How can anybody, including myself, be sure that what is seen is real? My right eye was scratched, and I can see this scratch-mark before "reality", as one would see their right hand before their left if they arranged the two that way. I wonder if this proves the external to be an actual place within something (the universe?), like it has an absolute position within my (a sentient being) perception. This brings me to my final question: How can I prove the distance between my two hands? When I look at my right hand in front of my left hand, I see them as two objects apart from each other, but I sometimes see a flat picture, like a movie screen: it is manifestly flat but produces 3-dimensional pictures. Does this mean that my eyes create reality to be other than what it is, like how they create depth to be where it really is not? Or does this mean that my eyes are perceiving reality as it should be perceived? Ugh! And the thought that those who cannot "see things" in ink-blots on white paper have learning disabilities peeves me. They should be proud that their minds do not create fallacies! That is what I think.

Yeah, these are the kinds of questions that lead many of us to "Argggh!" They're also the kind of questions that I approach with a great deal of trepidation because they are knottier than knotty. So, please understand that what I say here by the nature of this kind of exposition will be very rough and overly simplistic. You'll also probably find more than a few of my colleauges to disagree. But anyway, let's barrel right on with it.

I don't think you can be absolutely sure that what you see is what's "real"--though you really ought to take some time to parse out what you mean by that word because it's LOADED. I take it that you mean by "real" something like what's out there independently of us. In a sense, actually, my best shot is that what you or we see isn't exactly real in that sense. Do remember that old Aristotelian question, "When a tree falls in the forest and there's no one around to listen, does it make a sound?" Well . . . get ready . . . almost yes, but no. No in the way that it's not precisely right even to talk about "trees" and "forests" existing independently of us. Before you call for an ambulance to pick me up, what I mean by that crazy sentence is that what we experience is a kind of product of a number of factors, roughly our perceptual faculties and what seems to exist independently of us and interacts with them. The sound of a tree falling, for example, is the product of (1) our sense of hearing and (2) something like sound waves. Without either of these factors there's no sound. (If you think about it, this is actually obvious. Just ask any deaf person, or go into a silent room.) We contribute some of what goes into experience, and the external stuff contributes some of it. That goes for all the other dimensions of our experience of a tree falling or just a tree. Since in this sense there is no "sound" without the hearing of sound, then it really isn't meaningful to ask whether the sound we hear is the same as the sound that's out there. You see, there is no sound out there. Sound, like every other perceptual experience, exists in the relationship the relationship between us and what's not us. (Actually, I shouldn't even say "us"; but let's just let that slide.) No objects of experience strictly speaking exist out there. Now, it doesn't follow from this that nothing exists beyond us. I think there are pretty convincing, if not absolutely convincing, reasons to think so--at least I'm convinced. The shorthand way I'd put it is that the world we experience is external reality as it appears to us through its interactions with us. (And we are what we experience of us in the course of that interaction--there, I've said it.)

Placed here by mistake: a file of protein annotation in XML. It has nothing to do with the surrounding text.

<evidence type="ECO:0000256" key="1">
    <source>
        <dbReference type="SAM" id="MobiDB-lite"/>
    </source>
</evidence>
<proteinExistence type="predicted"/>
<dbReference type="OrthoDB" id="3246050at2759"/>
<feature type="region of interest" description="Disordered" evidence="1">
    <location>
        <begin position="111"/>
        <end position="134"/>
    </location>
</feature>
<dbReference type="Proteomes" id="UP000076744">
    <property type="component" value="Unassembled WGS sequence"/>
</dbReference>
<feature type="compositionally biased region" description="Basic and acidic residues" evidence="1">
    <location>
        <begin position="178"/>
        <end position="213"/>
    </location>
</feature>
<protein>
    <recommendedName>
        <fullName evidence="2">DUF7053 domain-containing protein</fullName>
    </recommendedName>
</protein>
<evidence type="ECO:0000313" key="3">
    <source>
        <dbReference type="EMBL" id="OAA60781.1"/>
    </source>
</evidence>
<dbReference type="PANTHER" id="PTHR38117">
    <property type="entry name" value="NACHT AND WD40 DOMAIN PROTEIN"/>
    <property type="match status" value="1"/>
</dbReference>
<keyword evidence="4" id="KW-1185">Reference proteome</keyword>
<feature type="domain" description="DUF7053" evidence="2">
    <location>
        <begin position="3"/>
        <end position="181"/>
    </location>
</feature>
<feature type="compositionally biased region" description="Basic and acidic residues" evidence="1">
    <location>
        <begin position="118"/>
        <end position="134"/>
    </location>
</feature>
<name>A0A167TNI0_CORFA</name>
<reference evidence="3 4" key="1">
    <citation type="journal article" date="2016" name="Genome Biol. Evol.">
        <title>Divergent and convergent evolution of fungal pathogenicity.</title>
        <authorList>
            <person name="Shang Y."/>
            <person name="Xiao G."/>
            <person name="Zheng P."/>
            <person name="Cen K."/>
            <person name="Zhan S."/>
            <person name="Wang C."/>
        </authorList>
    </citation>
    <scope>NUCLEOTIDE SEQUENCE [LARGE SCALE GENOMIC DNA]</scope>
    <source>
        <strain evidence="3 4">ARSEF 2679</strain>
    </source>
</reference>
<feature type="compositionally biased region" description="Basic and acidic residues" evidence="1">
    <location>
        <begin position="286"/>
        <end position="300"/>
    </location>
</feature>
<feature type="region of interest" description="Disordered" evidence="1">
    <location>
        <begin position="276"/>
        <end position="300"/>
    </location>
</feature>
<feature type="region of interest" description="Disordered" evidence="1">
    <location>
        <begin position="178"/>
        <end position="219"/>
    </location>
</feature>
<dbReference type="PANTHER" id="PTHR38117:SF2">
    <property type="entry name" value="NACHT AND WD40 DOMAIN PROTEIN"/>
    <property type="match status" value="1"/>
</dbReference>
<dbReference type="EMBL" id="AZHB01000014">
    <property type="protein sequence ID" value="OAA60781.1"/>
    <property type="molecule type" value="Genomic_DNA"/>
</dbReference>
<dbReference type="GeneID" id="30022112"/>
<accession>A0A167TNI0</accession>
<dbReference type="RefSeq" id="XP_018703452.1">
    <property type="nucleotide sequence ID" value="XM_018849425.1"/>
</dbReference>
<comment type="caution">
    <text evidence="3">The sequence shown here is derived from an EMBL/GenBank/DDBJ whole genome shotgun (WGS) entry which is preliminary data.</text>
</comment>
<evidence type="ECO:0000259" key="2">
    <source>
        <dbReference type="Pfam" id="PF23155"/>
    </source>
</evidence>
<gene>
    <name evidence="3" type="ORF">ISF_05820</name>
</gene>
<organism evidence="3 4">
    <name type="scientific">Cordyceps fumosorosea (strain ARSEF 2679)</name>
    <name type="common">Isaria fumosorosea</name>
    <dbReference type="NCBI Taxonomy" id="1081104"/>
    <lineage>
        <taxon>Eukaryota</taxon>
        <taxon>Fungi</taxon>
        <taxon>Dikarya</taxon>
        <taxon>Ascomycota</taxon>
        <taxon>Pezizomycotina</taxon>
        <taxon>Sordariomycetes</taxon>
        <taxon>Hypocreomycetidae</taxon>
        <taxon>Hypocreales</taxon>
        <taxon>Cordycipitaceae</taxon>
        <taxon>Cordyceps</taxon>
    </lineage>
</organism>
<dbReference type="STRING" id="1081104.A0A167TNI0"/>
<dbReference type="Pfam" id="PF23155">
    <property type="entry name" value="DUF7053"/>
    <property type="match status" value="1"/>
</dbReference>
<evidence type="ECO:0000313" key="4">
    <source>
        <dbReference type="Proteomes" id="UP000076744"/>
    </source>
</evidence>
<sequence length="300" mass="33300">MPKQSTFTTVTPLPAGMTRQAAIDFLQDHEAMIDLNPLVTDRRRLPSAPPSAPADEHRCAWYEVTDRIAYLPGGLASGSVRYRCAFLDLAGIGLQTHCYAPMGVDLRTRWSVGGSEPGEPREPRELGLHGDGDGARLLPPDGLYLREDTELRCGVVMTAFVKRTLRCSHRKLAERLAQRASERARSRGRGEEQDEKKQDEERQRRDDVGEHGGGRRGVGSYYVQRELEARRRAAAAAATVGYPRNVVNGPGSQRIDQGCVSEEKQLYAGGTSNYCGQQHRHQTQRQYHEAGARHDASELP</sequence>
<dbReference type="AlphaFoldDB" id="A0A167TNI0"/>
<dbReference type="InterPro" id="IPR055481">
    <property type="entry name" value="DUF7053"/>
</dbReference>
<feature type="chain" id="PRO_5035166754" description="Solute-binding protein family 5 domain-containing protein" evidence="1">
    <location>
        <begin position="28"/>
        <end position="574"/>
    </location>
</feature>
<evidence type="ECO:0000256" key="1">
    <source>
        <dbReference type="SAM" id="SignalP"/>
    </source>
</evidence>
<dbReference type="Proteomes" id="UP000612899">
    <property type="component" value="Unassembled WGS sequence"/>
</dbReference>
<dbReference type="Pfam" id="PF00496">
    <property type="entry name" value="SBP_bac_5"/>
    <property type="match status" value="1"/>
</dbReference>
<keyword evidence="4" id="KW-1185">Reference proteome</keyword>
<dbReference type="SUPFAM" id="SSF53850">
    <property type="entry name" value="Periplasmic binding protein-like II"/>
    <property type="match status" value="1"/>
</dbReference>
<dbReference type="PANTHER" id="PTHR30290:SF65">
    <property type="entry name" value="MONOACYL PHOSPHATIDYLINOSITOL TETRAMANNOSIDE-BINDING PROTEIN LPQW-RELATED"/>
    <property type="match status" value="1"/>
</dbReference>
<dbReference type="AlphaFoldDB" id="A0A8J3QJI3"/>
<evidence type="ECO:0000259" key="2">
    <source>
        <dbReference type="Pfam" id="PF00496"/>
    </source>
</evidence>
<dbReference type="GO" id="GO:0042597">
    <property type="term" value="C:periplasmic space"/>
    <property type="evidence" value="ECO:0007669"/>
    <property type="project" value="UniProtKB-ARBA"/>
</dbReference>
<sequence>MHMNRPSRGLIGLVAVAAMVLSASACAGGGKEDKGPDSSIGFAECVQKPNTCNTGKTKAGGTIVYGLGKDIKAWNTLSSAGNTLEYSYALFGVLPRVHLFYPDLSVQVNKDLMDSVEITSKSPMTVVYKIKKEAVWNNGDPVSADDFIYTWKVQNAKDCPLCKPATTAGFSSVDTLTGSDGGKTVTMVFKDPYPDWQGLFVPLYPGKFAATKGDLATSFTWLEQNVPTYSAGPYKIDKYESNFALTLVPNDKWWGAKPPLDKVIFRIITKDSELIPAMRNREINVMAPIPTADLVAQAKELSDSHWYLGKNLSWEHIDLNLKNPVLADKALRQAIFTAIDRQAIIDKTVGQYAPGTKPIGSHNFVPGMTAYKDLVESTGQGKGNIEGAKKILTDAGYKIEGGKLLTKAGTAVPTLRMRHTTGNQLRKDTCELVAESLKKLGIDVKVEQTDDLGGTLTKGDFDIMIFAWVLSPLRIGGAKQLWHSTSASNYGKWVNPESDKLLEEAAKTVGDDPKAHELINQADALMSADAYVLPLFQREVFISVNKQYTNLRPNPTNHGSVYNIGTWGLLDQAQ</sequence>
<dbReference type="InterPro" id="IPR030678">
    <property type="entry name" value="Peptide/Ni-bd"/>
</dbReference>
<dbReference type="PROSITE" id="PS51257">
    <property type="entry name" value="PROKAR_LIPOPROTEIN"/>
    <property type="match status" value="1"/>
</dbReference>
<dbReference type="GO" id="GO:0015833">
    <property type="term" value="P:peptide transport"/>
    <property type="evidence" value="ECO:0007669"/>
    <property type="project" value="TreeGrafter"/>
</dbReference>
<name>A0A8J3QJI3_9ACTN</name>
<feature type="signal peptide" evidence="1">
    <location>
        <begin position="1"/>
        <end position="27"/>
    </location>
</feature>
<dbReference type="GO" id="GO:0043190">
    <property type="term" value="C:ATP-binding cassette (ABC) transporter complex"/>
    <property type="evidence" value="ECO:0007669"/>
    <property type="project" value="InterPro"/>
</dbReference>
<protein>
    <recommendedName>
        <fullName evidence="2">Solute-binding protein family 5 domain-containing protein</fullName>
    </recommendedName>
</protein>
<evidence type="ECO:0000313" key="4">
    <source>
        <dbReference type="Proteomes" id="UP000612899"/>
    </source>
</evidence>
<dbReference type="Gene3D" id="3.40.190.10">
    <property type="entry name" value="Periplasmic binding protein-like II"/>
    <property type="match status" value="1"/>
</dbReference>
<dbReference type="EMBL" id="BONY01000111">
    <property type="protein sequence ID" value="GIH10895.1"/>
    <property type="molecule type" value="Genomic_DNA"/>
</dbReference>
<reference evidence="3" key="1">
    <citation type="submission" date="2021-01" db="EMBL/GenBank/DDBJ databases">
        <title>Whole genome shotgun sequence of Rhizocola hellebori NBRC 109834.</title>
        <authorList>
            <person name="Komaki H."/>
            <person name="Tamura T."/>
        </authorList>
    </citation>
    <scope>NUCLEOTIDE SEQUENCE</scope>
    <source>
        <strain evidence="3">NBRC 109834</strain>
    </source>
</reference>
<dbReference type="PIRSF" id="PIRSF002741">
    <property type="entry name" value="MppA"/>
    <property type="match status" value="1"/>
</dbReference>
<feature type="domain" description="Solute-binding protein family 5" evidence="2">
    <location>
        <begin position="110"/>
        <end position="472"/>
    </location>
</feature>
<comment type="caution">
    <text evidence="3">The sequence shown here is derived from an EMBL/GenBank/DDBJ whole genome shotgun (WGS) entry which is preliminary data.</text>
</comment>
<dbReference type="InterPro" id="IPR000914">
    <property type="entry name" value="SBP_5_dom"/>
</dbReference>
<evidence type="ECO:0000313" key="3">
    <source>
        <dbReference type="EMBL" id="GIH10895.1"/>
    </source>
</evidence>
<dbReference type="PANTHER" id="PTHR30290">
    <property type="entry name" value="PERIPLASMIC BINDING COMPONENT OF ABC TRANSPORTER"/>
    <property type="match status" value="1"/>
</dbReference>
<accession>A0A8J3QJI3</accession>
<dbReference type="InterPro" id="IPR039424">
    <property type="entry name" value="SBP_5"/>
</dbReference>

About your eye, I'd say you interpret what you see as a scratch, and your interpretation works better than others. So, go with it.

About whether we experience reality the way it "should" be experienced. I don't think there's any way reality "should be perceived". It just is perceived, and we make the best of it we can.

About "proving" the distance between your hands, I'm not sure what you mean. Once you've accepted hands and distance as meaningful, once you're in that relationship, you pick up (or have someone else pick up) a measuring tape and measure.

About seeing three dimensinal pictures at the movies, I'd say you see two-dimensional pictures that you full well know are two-dimensional and interpret them or imagine them as representations of three-dimensional things. You don't really think of them as three-dimensional; otherwise you'd duck when someone shot towards the screen or a robot exploded, or something.

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